Classic Examples Of Bizarre Stuff At CES

Dream Cheeky, a Hong Kong based purveyor of products that have dubious practical value, had one of the weirdest products at CES 2010: A missile launcher that connects to a PC via USB and lets office miscreants bombard their colleagues with tiny Nerf-style missiles.

"This USB gadget can be strategically placed anywhere within three feet of your computer to intimidate your office enemies!" reads the description on Dream Cheeky's Web site.

Hmmm, let's see. Missiles ... office ... what could possibly go wrong?

Although the USB missile launcher has many possible uses, figurine effigies of disgraced Wall Street investment bankers are unfortunately not included, which means folks looking to exact voodoo-style revenge will have to do so with a different product.

Taiwanese firm BigC, which has U.S. offices in Los Angeles, brought an array of portable digital microscopes to CES that offer a fascinating glimpse of life at high magnification depicted in high resolution.

Medical and research applications are among the logical uses for digital microscopes, but these devices can also open up worlds that you never knew existed. For example, pointing one at the palm of your hand reveals a sharp-relief world of canyons and dried up riverbeds. At the very least, this device will keep your kids occupied for hours on long car trips.

If collecting bugs is a hobby of yours, BigC's digital microscope can transform your view of the bug world. The device is so powerful that you can almost see into this butterfly's soul. Here's another great example of technology that's coming down in price and entering the consumer market for the first time.

Camera gear maker Tiffen shot fish in a barrel at CES 2010 by having Elvis Presley and a friend on hand to pose for photos. Searching for a logical tie between camera accessories and Elvis? Good luck with that -- we couldn't find one either.

There wasn't an actual competition at CES 2010 for products of little discernible value, but had there been, the Spiderman USB Can Cooler would have garnered top honors in the category. What's interesting about this USB 2.0 device is that, according to the product packaging, it comes with online support.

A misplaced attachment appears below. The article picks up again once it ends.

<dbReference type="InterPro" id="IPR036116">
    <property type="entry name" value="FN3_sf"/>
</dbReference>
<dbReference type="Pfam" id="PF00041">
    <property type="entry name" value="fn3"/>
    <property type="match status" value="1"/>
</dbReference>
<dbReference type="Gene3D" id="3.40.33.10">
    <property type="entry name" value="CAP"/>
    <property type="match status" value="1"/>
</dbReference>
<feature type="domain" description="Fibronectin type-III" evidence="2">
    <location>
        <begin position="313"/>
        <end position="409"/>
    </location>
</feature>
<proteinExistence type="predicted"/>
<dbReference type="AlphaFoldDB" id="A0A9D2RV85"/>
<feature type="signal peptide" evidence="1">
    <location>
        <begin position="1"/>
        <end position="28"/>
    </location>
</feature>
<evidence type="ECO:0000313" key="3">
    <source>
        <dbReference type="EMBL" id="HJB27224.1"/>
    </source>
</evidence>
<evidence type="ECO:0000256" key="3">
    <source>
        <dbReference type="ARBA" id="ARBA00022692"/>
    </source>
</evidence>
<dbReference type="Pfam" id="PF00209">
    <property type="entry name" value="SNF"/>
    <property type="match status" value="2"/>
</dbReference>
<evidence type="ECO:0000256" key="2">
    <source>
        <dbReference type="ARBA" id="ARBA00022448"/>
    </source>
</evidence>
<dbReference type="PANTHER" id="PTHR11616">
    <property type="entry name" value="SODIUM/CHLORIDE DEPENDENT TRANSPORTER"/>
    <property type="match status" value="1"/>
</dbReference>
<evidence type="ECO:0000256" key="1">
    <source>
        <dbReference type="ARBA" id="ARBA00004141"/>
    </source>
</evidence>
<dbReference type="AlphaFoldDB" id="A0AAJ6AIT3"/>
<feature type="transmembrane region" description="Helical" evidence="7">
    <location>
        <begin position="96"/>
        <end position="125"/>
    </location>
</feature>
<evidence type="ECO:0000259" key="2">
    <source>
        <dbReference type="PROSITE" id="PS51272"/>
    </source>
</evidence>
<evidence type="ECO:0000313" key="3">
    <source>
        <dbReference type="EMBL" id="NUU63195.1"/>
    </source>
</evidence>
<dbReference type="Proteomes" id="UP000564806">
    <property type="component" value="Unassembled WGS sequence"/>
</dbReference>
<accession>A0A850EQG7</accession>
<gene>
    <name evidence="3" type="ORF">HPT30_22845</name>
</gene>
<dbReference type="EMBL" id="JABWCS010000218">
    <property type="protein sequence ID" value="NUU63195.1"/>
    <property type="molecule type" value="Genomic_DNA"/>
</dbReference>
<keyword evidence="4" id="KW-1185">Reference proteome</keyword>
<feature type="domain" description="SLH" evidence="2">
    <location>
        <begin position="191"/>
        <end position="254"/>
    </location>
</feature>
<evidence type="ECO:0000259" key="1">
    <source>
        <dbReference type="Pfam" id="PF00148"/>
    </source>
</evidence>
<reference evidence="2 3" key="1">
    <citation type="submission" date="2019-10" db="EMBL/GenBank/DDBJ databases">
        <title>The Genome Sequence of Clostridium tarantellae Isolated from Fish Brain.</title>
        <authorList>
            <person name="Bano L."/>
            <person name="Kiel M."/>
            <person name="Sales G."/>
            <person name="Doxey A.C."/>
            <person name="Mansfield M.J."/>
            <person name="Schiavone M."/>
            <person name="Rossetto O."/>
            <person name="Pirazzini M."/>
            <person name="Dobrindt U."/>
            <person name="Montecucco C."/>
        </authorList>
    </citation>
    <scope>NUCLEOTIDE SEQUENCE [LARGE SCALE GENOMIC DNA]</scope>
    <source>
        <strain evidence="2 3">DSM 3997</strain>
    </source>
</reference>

Seriously? Can you imagine the kinds of conversations that take place? "Um, my USB can cooler isn't cold enough, should I reboot?"

Also, why Spiderman? It's hard to imagine a crime fighting superhero that swings his way from building to building relegated to performing the functions of your basic refrigerator.

Virtual reality is quickly becoming indistinguishable from real stuff. Golf simulation games are also marching forward when it comes to offering a realistic game play experience, and this booth at CES 2010 gave attendees a chance to spend some quality time swinging the wrenches. No word on how many attendees were injured by errant backswings.

Paro, a robot harp seal developed by Japan's National Institute of Advanced Industrial Science and Technology, is designed to bring emotional calm to patients in hospitals and nursing homes. Paro's embedded tactile sensors cause it to blink its eyes and wag its tail when being petted. Only a true sociopath could look into Paro's deep dark eyes and not feel a pang of affinity for the little beast.

Merkury Innovations came to CES 2010 to show off its DJ Mixer for iPod, which enables armchair DJs to look and sound like they know what they're doing. Pounding dance beats aren't a normal staple of CES, but this year attendees couldn't help but notice Merkury Innovations' booth due to the borderline painful decibel level of the music.

Here's another entry for the 'Products Of Dubious Practical Value' contest: Glowing shelves. Yes, that's right, they are shelves, and they glow from within in a variety of colors.

Yep, that's pretty much it. Move along people, nothing to see here, go back to your homes.

If you thought you'd seen the last of Dream Cheeky in this particular slide show, think again. The company's USB electronic drum kit is portable and guaranteed to allow budding drum students to further their skills without making life hellish for mom and dad. It's another example of the kind of bizarre products that make CES truly special.

Japanese firm Kokoro, a subsidiary of Sanrio (Hello Kitty), showed off one of their creepily humanlike "I-Fairy" robots at CES 2010. Priced at $70,000, I-Fairy detects when people are approaching and automatically begins talking, which makes it ideal for giving directions to lost tourists or fielding annoying questions from museum and amusement park visitors.

Creepy or not, service robots are emerging as a viable market in Japan, and future CES events are sure to bring even more disturbingly real technological approximations of human form.